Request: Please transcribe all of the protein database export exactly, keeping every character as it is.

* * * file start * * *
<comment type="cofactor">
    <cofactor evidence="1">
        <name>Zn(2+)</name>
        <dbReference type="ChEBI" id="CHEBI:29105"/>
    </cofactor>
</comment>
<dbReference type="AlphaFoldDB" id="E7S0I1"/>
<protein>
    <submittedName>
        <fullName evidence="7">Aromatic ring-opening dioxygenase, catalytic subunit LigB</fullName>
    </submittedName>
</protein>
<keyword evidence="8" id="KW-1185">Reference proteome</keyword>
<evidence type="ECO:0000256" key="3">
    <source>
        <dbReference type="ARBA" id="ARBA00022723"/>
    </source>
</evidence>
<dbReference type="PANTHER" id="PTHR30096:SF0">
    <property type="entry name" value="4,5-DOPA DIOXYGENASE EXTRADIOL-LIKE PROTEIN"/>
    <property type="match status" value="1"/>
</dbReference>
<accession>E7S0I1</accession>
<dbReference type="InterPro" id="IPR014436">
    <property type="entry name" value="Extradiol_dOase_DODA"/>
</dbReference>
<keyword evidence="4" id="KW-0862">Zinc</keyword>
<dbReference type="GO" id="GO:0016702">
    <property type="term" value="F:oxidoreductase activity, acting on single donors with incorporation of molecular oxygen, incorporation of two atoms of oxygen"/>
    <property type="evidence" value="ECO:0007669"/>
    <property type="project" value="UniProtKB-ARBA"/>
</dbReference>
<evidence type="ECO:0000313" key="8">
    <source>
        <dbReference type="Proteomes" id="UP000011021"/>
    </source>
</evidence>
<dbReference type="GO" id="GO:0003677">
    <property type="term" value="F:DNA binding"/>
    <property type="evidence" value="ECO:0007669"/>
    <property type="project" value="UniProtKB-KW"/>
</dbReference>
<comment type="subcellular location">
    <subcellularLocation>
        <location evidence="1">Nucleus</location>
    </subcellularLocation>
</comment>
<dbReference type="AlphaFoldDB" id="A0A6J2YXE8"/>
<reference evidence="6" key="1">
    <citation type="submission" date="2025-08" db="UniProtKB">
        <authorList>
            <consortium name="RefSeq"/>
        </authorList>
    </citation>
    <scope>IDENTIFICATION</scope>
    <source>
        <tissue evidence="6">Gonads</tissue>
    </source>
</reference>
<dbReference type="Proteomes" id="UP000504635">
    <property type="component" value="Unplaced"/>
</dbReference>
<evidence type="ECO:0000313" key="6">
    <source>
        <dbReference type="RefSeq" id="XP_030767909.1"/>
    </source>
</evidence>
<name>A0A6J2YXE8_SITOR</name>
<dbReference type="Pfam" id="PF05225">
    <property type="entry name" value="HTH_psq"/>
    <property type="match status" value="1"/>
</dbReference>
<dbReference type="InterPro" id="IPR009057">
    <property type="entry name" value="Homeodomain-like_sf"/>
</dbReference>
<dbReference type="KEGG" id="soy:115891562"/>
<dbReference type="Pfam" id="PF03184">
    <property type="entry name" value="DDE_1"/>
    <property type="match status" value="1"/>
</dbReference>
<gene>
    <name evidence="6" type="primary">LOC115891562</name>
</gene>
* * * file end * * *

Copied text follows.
<comment type="cofactor">
    <cofactor evidence="1">
        <name>Zn(2+)</name>
        <dbReference type="ChEBI" id="CHEBI:29105"/>
    </cofactor>
</comment>
<dbReference type="AlphaFoldDB" id="E7S0I1"/>
<protein>
    <submittedName>
        <fullName evidence="7">Aromatic ring-opening dioxygenase, catalytic subunit LigB</fullName>
    </submittedName>
</protein>
<keyword evidence="8" id="KW-1185">Reference proteome</keyword>
<evidence type="ECO:0000256" key="3">
    <source>
        <dbReference type="ARBA" id="ARBA00022723"/>
    </source>
</evidence>
<dbReference type="PANTHER" id="PTHR30096:SF0">
    <property type="entry name" value="4,5-DOPA DIOXYGENASE EXTRADIOL-LIKE PROTEIN"/>
    <property type="match status" value="1"/>
</dbReference>
<accession>E7S0I1</accession>
<dbReference type="InterPro" id="IPR014436">
    <property type="entry name" value="Extradiol_dOase_DODA"/>
</dbReference>
<keyword evidence="4" id="KW-0862">Zinc</keyword>
<dbReference type="GO" id="GO:0016702">
    <property type="term" value="F:oxidoreductase activity, acting on single donors with incorporation of molecular oxygen, incorporation of two atoms of oxygen"/>
    <property type="evidence" value="ECO:0007669"/>
    <property type="project" value="UniProtKB-ARBA"/>
</dbReference>
<evidence type="ECO:0000313" key="8">
    <source>
        <dbReference type="Proteomes" id="UP000011021"/>
    </source>
</evidence>
<dbReference type="GO" id="GO:0003677">
    <property type="term" value="F:DNA binding"/>
    <property type="evidence" value="ECO:0007669"/>
    <property type="project" value="UniProtKB-KW"/>
</dbReference>
<comment type="subcellular location">
    <subcellularLocation>
        <location evidence="1">Nucleus</location>
    </subcellularLocation>
</comment>
<dbReference type="AlphaFoldDB" id="A0A6J2YXE8"/>
<reference evidence="6" key="1">
    <citation type="submission" date="2025-08" db="UniProtKB">
        <authorList>
            <consortium name="RefSeq"/>
        </authorList>
    </citation>
    <scope>IDENTIFICATION</scope>
    <source>
        <tissue evidence="6">Gonads</tissue>
    </source>
</reference>
<dbReference type="Proteomes" id="UP000504635">
    <property type="component" value="Unplaced"/>
</dbReference>
<evidence type="ECO:0000313" key="6">
    <source>
        <dbReference type="RefSeq" id="XP_030767909.1"/>
    </source>
</evidence>
<name>A0A6J2YXE8_SITOR</name>
<dbReference type="Pfam" id="PF05225">
    <property type="entry name" value="HTH_psq"/>
    <property type="match status" value="1"/>
</dbReference>
<dbReference type="InterPro" id="IPR009057">
    <property type="entry name" value="Homeodomain-like_sf"/>
</dbReference>
<dbReference type="KEGG" id="soy:115891562"/>
<dbReference type="Pfam" id="PF03184">
    <property type="entry name" value="DDE_1"/>
    <property type="match status" value="1"/>
</dbReference>
<gene>
    <name evidence="6" type="primary">LOC115891562</name>
</gene>